If the browser only keeps compressed frames, 16 GB will last for more than a year.
yeah was wondering at what point chrome would give up, but the gif is only around 250kb per minute (0.004Mb/s)
I did the same thing about fifteen years ago by generating a mJPEG stream from a PHP-script. As far as I can remember, it seemed more reliable than using GIF. See https://en.wikipedia.org/wiki/Motion_JPEG
This technique used to be used to embed "videos" into html emails years ago. Haven't seen it used in a long time maybe email clients block the streaming behavior now (for good reason).
Tried to make it output with chunked-encoding:
- In Chrome it shows nothing (looks like it waits for end of stream)
- In Safari it shows only the first frame
- In Firefox it works (shows animated clock)
Branch with chunked encoding: https://github.com/kolen/time.gif/tree/chunked-encoding
One use case for automatically adapting/live updating gifs is emails since HTML in emails can only have a very limited subset of functionality.
One can use automatically generated gifs to add things like countdown timers based on the opening time of the email. (i.e. loading time of the image) See for example this post: https://litmus.com/community/learning/27-how-to-add-a-countd...
My company uses the same technique at scale to serve animations into emails, often at thousands of gifs generated per second and streamed to the user. Interestingly, when you stream gifs frame-by-frame, some size optimizations are not available to you but there are plenty that are. (cropping, transparency, etc)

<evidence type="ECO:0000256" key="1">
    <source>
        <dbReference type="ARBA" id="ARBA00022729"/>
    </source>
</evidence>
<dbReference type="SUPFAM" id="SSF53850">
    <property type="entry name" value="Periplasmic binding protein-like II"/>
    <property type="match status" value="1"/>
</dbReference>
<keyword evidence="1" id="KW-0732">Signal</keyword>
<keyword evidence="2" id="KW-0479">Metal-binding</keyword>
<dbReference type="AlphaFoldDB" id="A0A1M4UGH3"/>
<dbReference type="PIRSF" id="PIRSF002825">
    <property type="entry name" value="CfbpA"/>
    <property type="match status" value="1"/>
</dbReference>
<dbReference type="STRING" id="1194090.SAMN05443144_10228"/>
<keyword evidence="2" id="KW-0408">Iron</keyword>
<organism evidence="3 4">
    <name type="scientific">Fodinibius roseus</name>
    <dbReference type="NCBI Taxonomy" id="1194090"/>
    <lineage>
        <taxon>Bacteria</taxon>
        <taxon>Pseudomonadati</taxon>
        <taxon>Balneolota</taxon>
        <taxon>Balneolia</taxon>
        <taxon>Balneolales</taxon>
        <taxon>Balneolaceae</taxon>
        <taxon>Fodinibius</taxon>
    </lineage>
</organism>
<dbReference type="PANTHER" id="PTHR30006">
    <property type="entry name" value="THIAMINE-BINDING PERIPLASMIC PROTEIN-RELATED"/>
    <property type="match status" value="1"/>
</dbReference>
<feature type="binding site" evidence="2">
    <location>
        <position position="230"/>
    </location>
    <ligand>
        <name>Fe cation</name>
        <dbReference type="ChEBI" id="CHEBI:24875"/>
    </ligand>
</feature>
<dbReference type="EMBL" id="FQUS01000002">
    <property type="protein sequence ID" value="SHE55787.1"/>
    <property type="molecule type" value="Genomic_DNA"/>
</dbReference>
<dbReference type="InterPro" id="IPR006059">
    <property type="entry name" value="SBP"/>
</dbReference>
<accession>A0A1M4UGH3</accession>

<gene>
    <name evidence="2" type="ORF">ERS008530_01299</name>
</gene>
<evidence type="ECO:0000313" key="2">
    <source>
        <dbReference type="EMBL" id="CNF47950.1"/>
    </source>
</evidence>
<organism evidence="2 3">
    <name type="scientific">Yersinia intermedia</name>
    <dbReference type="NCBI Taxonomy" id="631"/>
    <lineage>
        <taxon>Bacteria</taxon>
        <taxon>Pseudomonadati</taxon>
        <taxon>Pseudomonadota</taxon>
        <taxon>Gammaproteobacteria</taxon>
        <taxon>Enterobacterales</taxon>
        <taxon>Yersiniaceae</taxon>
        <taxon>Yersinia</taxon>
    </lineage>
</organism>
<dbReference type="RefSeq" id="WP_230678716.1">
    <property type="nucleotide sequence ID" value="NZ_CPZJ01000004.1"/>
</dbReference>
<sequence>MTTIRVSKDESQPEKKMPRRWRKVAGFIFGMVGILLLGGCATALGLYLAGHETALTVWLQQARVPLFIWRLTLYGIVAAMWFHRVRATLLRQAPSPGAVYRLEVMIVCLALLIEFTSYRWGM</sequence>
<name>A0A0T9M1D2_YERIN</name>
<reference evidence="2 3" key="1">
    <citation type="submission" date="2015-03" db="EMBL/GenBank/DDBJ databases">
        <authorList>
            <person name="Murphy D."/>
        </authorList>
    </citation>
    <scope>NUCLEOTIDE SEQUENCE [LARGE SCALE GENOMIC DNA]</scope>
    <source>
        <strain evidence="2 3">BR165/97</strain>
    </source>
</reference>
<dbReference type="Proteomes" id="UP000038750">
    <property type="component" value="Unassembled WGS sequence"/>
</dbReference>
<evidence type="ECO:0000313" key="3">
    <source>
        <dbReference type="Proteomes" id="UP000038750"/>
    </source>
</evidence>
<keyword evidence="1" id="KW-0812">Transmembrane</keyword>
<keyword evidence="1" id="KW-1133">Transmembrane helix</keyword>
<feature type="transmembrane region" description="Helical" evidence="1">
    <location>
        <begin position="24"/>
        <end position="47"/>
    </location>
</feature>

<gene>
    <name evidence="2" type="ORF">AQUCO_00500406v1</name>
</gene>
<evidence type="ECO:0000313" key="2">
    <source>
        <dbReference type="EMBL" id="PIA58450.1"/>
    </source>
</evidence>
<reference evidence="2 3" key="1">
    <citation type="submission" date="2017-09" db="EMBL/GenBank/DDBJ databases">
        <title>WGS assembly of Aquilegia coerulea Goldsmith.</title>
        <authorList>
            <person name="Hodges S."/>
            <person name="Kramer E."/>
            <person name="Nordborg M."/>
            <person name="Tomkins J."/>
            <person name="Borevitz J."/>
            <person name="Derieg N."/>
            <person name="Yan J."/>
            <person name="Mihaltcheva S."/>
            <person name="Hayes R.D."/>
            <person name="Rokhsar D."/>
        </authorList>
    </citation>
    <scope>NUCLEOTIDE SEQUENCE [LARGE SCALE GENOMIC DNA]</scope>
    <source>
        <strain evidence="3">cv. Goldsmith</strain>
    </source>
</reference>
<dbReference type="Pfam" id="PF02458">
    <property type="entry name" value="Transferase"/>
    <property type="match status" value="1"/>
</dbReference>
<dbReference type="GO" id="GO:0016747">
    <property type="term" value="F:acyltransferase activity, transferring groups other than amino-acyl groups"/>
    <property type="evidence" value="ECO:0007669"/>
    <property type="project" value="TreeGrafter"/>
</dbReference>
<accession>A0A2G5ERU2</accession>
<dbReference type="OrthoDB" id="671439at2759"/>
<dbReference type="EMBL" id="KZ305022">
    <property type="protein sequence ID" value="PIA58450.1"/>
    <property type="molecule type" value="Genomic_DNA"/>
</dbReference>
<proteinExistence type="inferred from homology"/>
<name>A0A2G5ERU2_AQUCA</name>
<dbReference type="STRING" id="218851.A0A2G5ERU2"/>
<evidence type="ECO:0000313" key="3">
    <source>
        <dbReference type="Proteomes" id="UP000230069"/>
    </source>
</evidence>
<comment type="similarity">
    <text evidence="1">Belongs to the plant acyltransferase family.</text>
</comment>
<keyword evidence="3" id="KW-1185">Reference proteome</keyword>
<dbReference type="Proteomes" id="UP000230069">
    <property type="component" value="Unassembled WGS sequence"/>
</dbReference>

This won't work with gmail, the images are precached.
Actually, that's not true. GMail proxies images, but doesn't do a lot in the way of caching. They actually cache the DOM when moving between messages for a short while, but a browser reload will reset it.
Been working for 3 years in the past in an email isp I had different information, gmail did cache the images and did it "forever". May be this changed recently?
This is really cool! Completely suboptimal but fascinating none the less. Great project and idea :) would be interested in hearing some people's ideas for real applications of this
This is just using the framework that I made for the exercise. The students didn't have to do any Crazy IO stuff. You can see the parts under "Aufgabe" here, which is what they were supposed to code: https://github.com/def-/gifstream/blob/master/SnakeFinished....
Exercises in German here: https://github.com/def-/gifstream/blob/master/Aufgabe.pdf
This seems interesting. Maybe I can use something similar next year to generate some interest. Without IO (which is monads, which is too advances since we also do functional C# and functional java paradigms in the same course) the subject matter is always a bit dry since the students have nothing but the ghci repl to get any interaction or feedback going.
What if you were to give students some functions like
imShow :: [[Int]] -> IO ()
playSound [Int] -> IO ()
You could also build a "sandbox" monad specifically for the class/framework. Let the students treat the monad as a blackbox Turing machine/state machine, unless they get time/interest/show aptitude to dive deeper. Doing that gives you the benefit that they don't accidentally google "Haskell IO" and fall down the monad rabbit hole without some preparation.
The most fun exercise for me was generating music in Haskell, but it was quite challenging and I remember not many students tried it.
I wonder whether you can even hide the IO in the logic function by providing a random number from the outside which the students can use, so that from their perspective the logic function is pure, which would be quite desirable.
So this was done during a programming paradigms course at KIT? I'm teaching functional programming basics using Haskell at my university. At the end of the semester we aren't quite that far. But I am far from sure whether this exercise, just looking at the given types, has didactic value and I wonder how much of the stuff the instructor has given and how much the students worked out themselves given the course materials.